On the Uniform Learnability of Approximations to Non-recursive Functions

  • Frank Stephan
  • Thomas Zeugmann
Conference paper
Part of the Lecture Notes in Computer Science book series (LNCS, volume 1720)

Abstract

Blum and Blum (1975) showed that a class \( \mathcal{B} \) of suitable recursive approximations to the halting problem is reliably EX-learnable. These investigations are carried on by showing that \( \mathcal{B} \) is neither in NUM nor robustly EX-learnable. Since the definition of the class \( \mathcal{B} \) is quite natural and does not contain any self-referential coding, \( \mathcal{B} \) serves as an example that the notion of robustness for learning is quite more restrictive than intended.

Moreover, variants of this problem obtained by approximating any given recursively enumerable set A instead of the halting problem K are studied. All corresponding function classes \( \mathcal{U} \)(A) are still EX-inferable but may fail to be reliably EX-learnable, for example if A is non-high and hypersimple. Additionally, it is proved that \( \mathcal{U} \)(A) is neither in NUM nor robustly EX-learnable provided A is part of a recursively inseparable pair, A is simple but not hypersimple or A is neither recursive nor high. These results provide more evidence that there is still some need to find an adequate notion for “naturally learnable function classes.”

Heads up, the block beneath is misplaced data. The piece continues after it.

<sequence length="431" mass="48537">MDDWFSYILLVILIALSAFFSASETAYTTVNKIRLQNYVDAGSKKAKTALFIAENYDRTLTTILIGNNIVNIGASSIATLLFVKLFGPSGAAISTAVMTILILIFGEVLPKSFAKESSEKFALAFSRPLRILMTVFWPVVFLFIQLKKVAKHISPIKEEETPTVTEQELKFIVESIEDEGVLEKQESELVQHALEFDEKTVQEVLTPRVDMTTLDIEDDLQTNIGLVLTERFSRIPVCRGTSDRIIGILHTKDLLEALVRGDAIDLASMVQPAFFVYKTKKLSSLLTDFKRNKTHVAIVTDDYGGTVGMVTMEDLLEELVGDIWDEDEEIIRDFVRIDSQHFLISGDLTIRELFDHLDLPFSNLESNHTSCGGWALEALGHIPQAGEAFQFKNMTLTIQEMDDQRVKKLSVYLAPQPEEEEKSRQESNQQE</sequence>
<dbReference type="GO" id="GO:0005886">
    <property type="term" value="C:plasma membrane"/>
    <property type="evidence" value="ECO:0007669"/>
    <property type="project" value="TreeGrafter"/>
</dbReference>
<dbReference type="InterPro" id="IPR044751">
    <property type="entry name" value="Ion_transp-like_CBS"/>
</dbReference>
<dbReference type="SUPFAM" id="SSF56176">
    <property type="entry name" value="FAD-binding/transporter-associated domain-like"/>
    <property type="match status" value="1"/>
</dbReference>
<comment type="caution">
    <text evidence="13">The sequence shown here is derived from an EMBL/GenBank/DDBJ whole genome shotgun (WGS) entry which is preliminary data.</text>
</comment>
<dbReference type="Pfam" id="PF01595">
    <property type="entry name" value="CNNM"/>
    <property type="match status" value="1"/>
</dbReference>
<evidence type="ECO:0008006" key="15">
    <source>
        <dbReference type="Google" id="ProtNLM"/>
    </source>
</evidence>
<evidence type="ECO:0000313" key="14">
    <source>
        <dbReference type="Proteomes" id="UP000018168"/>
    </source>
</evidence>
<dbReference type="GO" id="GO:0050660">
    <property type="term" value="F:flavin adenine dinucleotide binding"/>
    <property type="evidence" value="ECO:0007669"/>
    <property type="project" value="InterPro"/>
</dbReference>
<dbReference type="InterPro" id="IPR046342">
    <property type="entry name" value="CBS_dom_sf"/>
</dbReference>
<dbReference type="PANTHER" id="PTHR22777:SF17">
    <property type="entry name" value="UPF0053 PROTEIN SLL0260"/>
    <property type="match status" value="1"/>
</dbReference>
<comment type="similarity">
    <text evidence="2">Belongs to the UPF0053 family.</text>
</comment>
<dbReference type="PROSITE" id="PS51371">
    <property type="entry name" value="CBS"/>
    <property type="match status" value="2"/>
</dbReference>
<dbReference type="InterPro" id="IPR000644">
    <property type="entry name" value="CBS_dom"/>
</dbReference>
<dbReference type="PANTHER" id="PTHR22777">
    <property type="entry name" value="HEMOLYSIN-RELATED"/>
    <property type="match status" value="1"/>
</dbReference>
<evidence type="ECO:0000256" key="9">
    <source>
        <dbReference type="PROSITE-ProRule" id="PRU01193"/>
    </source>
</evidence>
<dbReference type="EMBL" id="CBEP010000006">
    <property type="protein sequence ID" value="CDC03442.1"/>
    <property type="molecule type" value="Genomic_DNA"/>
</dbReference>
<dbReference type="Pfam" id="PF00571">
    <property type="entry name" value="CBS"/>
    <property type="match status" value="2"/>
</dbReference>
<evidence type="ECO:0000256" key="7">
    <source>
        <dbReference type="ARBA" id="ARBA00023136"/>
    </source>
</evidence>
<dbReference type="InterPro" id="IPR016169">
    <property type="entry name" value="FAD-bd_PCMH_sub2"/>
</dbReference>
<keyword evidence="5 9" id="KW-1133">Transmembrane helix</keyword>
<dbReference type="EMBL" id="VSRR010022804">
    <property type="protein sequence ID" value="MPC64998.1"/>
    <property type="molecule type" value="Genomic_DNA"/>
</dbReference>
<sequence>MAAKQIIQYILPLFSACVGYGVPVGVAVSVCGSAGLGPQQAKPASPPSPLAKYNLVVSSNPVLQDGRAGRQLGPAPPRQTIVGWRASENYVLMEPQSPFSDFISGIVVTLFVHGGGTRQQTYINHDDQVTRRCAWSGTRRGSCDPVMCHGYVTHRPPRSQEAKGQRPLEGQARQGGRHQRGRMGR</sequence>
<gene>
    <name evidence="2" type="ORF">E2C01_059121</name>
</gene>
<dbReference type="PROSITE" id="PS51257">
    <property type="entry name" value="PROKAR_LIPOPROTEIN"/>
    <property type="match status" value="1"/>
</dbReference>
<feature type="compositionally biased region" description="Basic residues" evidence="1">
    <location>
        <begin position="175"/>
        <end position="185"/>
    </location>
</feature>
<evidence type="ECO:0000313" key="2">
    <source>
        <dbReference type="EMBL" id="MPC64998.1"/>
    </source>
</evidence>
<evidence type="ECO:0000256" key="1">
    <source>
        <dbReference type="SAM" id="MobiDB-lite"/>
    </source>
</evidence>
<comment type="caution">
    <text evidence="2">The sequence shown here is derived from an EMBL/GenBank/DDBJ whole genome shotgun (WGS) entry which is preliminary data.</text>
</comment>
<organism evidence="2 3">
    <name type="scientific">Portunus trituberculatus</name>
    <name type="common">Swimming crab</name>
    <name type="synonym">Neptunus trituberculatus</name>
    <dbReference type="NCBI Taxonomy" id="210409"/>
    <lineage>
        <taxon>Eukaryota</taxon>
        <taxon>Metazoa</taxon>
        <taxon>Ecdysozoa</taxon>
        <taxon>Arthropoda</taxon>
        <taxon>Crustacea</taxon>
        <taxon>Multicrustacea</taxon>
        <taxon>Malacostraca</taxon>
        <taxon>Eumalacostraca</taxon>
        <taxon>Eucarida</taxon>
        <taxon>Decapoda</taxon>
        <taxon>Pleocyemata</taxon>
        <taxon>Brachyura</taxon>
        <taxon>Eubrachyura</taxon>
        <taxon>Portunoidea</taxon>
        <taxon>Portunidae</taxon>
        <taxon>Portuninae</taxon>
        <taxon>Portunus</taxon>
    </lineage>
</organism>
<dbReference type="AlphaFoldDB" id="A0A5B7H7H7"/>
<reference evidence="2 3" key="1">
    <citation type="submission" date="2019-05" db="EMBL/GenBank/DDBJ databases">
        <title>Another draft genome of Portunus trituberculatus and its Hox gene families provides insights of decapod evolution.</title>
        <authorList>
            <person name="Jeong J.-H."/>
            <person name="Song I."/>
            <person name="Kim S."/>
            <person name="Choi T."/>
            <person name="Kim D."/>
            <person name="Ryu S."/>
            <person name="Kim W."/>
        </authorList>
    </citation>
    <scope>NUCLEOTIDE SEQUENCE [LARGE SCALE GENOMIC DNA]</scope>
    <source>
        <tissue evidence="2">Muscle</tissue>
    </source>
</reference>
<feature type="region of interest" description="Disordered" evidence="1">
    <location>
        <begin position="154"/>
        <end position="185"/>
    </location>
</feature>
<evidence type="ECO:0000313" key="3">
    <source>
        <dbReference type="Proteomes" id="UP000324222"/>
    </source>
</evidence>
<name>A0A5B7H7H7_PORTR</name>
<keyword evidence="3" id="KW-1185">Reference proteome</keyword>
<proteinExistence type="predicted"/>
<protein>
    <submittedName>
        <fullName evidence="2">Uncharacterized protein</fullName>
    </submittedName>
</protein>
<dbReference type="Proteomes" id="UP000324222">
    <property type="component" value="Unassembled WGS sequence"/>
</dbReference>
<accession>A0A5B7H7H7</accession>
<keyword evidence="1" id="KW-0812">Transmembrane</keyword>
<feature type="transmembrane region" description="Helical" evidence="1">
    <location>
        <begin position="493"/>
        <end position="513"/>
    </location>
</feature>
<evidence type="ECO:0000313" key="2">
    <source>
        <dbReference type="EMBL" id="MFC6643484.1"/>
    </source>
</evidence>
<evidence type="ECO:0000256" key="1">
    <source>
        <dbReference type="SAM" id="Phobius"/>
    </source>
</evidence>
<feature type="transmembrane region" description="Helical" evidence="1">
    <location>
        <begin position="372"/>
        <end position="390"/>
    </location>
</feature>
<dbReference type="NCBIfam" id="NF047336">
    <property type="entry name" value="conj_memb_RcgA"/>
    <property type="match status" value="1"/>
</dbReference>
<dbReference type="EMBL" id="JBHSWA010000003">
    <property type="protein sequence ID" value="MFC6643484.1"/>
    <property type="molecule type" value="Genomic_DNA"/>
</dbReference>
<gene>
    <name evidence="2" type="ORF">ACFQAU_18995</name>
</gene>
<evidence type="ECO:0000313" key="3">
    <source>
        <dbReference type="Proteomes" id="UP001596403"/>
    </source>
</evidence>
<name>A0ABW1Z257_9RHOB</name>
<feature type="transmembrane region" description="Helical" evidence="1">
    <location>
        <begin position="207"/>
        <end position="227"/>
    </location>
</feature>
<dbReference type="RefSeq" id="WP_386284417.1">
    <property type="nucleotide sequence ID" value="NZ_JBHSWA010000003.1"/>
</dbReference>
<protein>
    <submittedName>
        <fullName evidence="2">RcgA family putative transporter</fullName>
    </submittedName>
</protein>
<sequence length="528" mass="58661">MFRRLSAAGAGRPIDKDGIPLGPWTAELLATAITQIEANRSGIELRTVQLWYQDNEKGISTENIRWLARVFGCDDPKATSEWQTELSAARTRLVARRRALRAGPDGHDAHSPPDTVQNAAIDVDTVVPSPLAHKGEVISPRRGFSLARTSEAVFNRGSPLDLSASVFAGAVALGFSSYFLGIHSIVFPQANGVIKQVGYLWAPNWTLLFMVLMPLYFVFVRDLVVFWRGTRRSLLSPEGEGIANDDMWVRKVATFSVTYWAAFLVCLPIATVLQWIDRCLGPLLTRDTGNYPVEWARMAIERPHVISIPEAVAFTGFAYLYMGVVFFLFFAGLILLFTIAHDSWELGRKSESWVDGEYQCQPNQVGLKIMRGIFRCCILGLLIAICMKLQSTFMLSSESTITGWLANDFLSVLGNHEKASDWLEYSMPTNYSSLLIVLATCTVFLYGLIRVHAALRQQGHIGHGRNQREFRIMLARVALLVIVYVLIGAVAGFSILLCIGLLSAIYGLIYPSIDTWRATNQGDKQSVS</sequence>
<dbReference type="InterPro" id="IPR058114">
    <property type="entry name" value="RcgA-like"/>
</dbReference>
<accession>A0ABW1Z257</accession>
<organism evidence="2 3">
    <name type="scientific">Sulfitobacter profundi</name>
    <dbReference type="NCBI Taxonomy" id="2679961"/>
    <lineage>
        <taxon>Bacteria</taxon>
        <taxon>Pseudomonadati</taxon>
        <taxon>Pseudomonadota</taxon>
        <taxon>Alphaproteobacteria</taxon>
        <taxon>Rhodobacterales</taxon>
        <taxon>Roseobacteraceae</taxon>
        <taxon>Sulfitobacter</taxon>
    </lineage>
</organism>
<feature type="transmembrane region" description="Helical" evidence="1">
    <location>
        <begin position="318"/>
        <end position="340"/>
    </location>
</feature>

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Copyright information

© Springer-Verlag Berlin Heidelberg 1999

Authors and Affiliations

  • Frank Stephan
    • 1
  • Thomas Zeugmann
    • 2
  1. 1.Mathematisches InstitutUniversität HeidelbergHeidelbergGermany
  2. 2.Department of InformaticsKyushu UniversityKasugaJapan

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